European Commission suggests countries cooperate on cybersecurity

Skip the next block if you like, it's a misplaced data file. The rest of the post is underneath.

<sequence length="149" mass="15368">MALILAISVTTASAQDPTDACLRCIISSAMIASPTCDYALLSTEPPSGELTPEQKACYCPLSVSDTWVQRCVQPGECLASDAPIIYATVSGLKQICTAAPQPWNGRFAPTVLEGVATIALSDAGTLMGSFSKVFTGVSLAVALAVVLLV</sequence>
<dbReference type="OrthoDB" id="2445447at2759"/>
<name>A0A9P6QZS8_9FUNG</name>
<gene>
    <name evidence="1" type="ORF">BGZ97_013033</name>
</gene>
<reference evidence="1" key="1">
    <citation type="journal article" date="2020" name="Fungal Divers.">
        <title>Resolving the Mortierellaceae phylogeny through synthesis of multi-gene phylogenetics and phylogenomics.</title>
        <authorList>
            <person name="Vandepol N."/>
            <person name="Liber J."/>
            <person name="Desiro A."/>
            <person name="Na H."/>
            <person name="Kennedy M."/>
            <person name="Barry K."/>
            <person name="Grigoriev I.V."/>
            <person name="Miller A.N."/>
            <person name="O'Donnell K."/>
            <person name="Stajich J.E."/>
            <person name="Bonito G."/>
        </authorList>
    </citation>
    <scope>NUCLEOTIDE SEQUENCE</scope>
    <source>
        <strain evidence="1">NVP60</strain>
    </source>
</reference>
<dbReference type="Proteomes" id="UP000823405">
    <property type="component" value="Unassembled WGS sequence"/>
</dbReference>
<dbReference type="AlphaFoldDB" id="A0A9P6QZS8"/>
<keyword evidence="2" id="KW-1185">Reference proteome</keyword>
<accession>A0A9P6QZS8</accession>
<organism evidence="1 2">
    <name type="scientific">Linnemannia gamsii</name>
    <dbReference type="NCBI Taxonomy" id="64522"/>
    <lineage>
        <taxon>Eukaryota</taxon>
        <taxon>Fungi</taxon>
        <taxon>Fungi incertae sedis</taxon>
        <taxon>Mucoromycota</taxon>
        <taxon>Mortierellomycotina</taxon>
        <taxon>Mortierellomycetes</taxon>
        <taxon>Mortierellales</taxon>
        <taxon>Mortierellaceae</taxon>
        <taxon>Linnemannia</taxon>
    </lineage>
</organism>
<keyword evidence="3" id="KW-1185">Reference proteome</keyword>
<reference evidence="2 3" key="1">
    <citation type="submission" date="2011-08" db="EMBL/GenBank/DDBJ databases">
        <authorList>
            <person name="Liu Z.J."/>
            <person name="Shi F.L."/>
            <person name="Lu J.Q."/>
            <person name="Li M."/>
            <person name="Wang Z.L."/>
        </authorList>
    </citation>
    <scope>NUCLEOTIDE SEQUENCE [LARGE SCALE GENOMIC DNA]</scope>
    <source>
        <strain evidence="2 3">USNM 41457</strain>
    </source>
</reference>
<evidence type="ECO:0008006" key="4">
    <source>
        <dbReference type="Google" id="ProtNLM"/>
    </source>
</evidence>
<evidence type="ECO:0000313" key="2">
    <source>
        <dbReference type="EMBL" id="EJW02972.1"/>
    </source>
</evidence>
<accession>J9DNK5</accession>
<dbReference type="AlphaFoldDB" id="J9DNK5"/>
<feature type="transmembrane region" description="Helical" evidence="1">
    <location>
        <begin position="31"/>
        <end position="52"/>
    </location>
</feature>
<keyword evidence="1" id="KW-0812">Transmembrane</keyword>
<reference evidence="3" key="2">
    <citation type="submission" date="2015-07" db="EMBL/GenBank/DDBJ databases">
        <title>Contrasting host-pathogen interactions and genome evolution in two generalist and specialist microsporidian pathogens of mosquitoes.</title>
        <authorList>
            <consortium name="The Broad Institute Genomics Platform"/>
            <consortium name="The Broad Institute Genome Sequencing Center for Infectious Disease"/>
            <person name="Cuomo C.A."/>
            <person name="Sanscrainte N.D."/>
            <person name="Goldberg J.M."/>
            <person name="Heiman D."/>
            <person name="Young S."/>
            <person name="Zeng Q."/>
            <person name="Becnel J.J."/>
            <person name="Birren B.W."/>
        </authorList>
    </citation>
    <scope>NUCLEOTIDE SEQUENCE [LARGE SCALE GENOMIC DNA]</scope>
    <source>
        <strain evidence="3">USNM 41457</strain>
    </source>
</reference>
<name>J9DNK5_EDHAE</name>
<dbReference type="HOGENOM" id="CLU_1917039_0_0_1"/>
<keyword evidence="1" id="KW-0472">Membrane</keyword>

US has been pushing to drop Huawei from EU networks The US pressure was discussed in a recent Digital Journal article: “The US upped pressure on Europe Wednesday to avoid turning to Huawei for 5G telecom infrastructure, with a top commander saying NATO forces would cease communicating with their German colleagues if Berlin teams up with the Chinese firm.” Another recent Digital Journal article discusses in detail, with competing views, the issue of Huawei as a security threat and how the risk can be handled. Exclusion of companies from 5G left to individual countriesThe Commission’s report suggests merely that the various EU countries carry out their own risk assessments and these would then be used to form an EU-wide assessment. However, the decision whether to exclude Huawei or others on national security grounds would be left to each country. The US has already branded Huawei as a potential security threat claiming the company could be used by the Chinese government for espionage. It has already banned Huawei equipment from being used by the federal government. This has led to Huawei filing a lawsuit against the US government. The Commission report puts a new obstacle in the way of the US campaign. Huawei has pointed out that the US has not produced any hard evidence of any wrongdoing by the country. The company by the way is not owned by the Chinese state but in a complex way by its workers. Commission vice president statement The vice president of the commission, Andrus Ansip said: ”5G technology will transform our economy and society and open massive opportunities for people and businesses. But we cannot accept this happening without full security built in It is therefore essential that 5G infrastructures in the EU are resilient and fully secure from technical or legal backdoors.” The European Commission Wikipedia describes the European Commission as follows: “The European Commission (EC) is an institution of the European Union, responsible for proposing legislation, implementing decisions, upholding the EU treaties and managing the day-to-day business of the EU.[2] Commissioners swear an oath at the European Court of Justice in Luxembourg City, pledging to respect the treaties and to be completely independent in carrying out their duties during their mandate.[3] Unlike in the Council of the European Union, where members are directly and indirectly elected, and the European Parliament, where members are directly elected, the Commissioners are proposed by the Council of the European Union, on the basis of suggestions made by the national governments, and then appointed by the European Council after the approval of the European Parliament.”

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